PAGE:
U.S. Pat. No. 4,557,106, incorporated by reference herein, describes an active combustion control system wherein a microphone is used to sense reheat buzz in a gas turbine exhaust stream. The measured sound parameter is used as an input to a vibrating diaphragm that alters the boundary conditions of the combustion and thereby prevents resonance from building. This patent further describes embodiments of the invention wherein the sensor may be a pressure transducer or a photo detector.
In each of the known active combustion control systems, the sensor utilized to measure the combustion control parameter must be positioned proximate the combustion chamber. The exact location and orientation of the sensor may vary from application to application, but there is often a requirement for direct contact between the tip of the sensor and the hot combustion gas. The above-cited patents depict their respective mounting arrangements in schematic fashion and do not teach or suggest the difficulties that may be encountered in securing the sensor in the correct position.
U.S. Pat. No. 5,706,643, incorporated by reference herein, illustrates another active gas turbine control system wherein a pressure probe is illustrated as being mounted to a combustor wall, with a pressure signal being routed to the outside of the engine case by an electrical wire connection. Replacement of such a pressure probe would require the disassembly of the engine case, and the wire connection may be vulnerable to mechanical damage.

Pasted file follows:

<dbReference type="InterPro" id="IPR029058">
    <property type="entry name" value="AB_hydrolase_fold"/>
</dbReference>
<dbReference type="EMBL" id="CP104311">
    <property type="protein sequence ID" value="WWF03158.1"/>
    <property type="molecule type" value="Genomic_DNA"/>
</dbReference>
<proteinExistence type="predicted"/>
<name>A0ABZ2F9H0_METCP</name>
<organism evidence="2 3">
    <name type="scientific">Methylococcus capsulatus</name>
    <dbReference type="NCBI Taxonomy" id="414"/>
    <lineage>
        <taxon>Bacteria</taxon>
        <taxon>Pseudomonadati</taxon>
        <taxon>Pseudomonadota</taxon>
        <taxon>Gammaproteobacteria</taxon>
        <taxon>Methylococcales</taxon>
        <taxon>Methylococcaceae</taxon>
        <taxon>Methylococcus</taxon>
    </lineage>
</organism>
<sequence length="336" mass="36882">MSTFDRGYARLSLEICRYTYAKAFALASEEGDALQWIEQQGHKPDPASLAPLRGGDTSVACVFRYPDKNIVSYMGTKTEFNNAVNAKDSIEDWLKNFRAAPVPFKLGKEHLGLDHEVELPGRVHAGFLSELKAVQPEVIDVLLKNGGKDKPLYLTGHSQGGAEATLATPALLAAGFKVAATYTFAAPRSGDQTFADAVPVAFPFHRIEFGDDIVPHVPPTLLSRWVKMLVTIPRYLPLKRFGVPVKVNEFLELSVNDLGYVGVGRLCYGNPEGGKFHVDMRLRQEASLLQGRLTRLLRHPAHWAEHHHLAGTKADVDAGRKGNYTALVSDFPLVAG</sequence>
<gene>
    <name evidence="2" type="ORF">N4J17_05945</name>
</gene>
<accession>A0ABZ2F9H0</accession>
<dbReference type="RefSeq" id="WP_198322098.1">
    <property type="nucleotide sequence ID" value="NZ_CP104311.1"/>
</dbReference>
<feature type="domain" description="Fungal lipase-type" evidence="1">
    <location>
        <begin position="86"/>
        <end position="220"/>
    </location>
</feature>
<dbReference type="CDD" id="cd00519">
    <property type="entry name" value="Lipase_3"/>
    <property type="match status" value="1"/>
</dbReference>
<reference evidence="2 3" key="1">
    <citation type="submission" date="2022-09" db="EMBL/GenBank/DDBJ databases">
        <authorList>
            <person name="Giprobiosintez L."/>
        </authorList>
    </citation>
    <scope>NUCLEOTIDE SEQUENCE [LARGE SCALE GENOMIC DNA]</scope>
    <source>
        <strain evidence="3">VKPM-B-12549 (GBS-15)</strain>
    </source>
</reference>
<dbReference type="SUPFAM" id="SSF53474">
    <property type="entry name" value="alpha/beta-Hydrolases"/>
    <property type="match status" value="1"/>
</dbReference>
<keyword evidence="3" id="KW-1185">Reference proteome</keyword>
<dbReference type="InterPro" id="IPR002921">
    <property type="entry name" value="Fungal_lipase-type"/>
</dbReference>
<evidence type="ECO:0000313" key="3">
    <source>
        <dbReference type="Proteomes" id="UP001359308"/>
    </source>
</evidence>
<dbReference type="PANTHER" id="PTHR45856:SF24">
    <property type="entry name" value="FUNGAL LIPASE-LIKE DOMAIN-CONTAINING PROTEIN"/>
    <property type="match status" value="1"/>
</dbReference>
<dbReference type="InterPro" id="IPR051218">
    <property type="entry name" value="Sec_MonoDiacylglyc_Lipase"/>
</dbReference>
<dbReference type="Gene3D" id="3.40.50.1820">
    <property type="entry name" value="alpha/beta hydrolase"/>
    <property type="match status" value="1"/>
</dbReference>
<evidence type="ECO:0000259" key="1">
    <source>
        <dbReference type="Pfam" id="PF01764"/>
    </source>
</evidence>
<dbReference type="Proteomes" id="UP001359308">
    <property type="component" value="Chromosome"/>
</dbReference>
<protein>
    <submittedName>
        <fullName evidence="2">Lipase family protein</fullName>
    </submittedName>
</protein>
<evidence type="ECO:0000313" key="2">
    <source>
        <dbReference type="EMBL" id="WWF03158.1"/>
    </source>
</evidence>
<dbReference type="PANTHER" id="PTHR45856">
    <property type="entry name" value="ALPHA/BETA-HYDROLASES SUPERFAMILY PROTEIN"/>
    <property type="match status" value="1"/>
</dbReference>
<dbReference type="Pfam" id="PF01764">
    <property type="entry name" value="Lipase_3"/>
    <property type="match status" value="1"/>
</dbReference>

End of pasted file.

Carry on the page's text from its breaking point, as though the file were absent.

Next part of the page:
U.S. Pat. No. 5,544,478, incorporated by reference herein, illustrates a system that utilizes an optical sensor installed in a combustor wall and extending into a flame shield wall. It is unclear from the patent whether the sensor is free to move in relation to the flame shield wall. If the sensor is designed to move, the alignment of the openings in the respective walls must be held to a close tolerance to ensure free movement of the sensor. If the sensor is not free to move, it may be subject to a high level of stress resulting from the differential thermal growth of the two wall members.